A response to District’s views on procedures for adjuncts applying for full-time positions
The following is a counter-response by a Skyline adjunct faculty member (who wishes to remain anonymous) to an article in the September Advocate by Barbara Christensen, SMCCCD Director of Community/Government Relations, which responded to an initial article in the May issue by the same adjunct instructor.
I would like to address some arguments put forth by Barbara Christensen.
First of all, Ms. Christensen seems to be under the impression that this is an isolated single person issue. The truth of the matter is that the article was written by a single person speaking up on behalf of a large number of part-timers with the support of a large number of full-timers. Indeed, giving priority consideration to in-house employees is a policy widely supported by the vast majority of part-timers and full-timers.
Secondly, although the hiring process for faculty is faculty driven, employers still have a duty under the Equal Opportunity Act to ensure that the workplace is free of discrimination and harassment. The employer may be held vicariously liable for acts that are carried out by employees or persons acting under their supervision unless it can be demonstrated that all reasonable steps have and are being taken to prevent the prohibited conduct.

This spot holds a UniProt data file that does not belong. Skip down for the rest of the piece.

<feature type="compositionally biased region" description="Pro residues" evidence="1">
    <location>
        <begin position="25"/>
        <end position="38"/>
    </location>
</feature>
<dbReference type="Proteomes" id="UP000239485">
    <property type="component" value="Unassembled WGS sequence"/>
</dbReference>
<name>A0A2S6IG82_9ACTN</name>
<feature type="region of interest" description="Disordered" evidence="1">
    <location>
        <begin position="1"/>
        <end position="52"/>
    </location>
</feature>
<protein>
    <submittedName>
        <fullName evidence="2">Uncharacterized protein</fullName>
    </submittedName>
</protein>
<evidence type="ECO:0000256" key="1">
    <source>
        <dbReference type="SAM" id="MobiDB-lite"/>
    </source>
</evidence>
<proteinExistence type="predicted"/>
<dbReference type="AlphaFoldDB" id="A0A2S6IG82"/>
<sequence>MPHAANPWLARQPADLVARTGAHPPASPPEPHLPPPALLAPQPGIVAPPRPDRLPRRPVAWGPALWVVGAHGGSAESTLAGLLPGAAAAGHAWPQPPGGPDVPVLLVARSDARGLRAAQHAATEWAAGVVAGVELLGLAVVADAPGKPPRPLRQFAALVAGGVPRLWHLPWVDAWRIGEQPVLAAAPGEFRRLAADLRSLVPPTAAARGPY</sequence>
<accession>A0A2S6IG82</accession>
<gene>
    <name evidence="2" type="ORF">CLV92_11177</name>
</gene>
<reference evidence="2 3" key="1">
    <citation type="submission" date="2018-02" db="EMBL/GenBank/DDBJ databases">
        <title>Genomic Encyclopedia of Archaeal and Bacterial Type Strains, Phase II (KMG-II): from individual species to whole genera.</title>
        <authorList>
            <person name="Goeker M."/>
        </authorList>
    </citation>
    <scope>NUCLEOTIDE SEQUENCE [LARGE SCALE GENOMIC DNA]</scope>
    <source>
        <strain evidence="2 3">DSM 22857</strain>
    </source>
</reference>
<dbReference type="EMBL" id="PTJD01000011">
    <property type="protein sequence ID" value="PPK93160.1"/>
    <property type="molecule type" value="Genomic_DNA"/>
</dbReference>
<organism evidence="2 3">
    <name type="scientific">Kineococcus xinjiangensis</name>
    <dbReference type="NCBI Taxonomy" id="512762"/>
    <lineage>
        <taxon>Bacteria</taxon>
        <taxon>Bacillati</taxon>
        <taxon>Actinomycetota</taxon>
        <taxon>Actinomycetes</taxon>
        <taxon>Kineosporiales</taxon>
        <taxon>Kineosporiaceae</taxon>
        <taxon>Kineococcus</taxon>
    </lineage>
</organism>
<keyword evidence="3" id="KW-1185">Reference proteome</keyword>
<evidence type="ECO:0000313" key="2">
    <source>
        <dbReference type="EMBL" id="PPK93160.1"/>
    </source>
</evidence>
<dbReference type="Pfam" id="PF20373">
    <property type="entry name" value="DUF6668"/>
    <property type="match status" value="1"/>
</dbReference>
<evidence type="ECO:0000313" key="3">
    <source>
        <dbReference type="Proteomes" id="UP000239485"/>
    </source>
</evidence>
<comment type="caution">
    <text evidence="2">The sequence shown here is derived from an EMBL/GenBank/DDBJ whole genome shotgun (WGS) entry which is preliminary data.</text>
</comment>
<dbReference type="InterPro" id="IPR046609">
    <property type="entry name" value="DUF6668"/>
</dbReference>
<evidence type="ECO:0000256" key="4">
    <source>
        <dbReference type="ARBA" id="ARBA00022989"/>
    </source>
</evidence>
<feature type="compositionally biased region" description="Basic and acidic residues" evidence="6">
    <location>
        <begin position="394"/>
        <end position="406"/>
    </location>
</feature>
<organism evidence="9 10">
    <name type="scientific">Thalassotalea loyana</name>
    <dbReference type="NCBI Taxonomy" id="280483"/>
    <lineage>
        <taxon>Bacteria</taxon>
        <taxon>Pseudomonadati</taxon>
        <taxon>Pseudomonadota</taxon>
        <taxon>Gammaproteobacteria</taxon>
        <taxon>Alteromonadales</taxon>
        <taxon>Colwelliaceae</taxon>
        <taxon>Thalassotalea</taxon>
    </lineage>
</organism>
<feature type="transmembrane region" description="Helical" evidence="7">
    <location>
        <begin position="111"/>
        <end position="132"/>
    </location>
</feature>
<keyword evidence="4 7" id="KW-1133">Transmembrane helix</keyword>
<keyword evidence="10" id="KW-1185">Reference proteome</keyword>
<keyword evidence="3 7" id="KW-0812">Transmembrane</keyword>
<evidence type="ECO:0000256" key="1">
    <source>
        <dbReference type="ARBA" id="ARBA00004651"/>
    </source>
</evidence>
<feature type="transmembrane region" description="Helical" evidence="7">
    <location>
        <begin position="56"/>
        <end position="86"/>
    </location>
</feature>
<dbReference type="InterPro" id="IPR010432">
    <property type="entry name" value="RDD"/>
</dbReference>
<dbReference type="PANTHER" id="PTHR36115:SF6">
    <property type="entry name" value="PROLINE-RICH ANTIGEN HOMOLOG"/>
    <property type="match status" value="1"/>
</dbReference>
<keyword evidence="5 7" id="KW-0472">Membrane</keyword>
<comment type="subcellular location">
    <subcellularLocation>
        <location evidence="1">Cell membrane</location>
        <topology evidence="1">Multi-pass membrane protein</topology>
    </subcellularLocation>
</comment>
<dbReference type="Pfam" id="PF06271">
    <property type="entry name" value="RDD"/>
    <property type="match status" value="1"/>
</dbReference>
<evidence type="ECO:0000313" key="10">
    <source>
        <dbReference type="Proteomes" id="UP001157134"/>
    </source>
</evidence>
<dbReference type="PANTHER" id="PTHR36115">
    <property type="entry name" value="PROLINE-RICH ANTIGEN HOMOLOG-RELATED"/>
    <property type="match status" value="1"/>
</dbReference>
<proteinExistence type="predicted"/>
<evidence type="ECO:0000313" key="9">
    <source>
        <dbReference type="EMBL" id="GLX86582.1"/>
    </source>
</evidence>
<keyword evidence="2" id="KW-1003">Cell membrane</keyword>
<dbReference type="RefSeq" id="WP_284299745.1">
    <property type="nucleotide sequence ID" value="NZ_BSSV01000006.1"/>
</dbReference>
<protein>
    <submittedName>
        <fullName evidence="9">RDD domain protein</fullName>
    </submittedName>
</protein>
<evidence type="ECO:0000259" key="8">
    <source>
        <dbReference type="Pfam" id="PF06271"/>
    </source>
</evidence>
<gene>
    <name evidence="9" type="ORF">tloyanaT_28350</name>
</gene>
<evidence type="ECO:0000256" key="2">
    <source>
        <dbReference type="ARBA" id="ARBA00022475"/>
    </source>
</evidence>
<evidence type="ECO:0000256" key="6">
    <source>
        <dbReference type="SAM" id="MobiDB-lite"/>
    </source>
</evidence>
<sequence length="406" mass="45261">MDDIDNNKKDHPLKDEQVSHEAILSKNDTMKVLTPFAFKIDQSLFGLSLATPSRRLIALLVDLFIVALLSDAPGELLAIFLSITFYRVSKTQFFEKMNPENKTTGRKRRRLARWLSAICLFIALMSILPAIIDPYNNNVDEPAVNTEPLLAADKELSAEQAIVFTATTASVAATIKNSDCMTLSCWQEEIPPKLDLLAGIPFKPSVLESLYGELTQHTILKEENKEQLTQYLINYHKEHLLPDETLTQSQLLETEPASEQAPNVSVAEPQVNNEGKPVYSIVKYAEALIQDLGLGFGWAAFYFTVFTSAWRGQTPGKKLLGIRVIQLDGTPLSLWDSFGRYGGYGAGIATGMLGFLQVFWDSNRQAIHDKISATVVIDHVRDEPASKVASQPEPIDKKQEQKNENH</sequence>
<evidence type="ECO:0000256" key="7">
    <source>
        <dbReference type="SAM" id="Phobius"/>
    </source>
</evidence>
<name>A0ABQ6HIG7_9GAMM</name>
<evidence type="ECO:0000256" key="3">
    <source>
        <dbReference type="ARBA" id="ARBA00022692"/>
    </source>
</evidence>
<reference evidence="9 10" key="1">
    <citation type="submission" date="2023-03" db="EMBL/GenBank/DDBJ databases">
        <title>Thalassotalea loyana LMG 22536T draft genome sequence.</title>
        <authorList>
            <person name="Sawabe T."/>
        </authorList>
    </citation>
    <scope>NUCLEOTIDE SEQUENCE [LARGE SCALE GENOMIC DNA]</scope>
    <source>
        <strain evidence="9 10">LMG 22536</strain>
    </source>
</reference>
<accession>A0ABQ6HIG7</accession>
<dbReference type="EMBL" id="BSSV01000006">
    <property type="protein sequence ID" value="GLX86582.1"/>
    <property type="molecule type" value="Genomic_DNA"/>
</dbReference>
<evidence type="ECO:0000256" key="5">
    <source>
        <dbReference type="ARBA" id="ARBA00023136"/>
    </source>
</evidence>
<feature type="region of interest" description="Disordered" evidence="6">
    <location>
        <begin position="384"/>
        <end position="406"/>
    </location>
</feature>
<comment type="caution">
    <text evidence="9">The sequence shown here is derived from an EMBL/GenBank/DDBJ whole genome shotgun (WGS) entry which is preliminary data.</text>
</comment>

Third, Section 53021 of Title 5 of the Education Code simply states that “in-house or promotional only” recruitment should not be used to fill any new opening for a faculty position. Title 5 says nothing against giving preferential status to applicants already working at the college for a certain number of years.
Fourth, the District’s track record in hiring adjuncts is not a reason to refuse to deal with problems when they do arise. Barbara Christensen claims that, in 2013-14, 70% of faculty hires came from adjunct faculty within our District. Well, that means 30% of hires came from outside the District and current District adjuncts were not hired for almost a third of our District’s openings.
Fifth, why is the District fighting this very modest proposal of giving preferential status in the hiring process for those who have already been working there a certain number of years? It would cost the District nothing. The vast majority of faculty want it and certainly public sentiment would also be supportive. So what is the District gaining by coming out against this proposal especially when other districts such as CCSF, Peralta, and College of Marin, have such proposals in their contracts?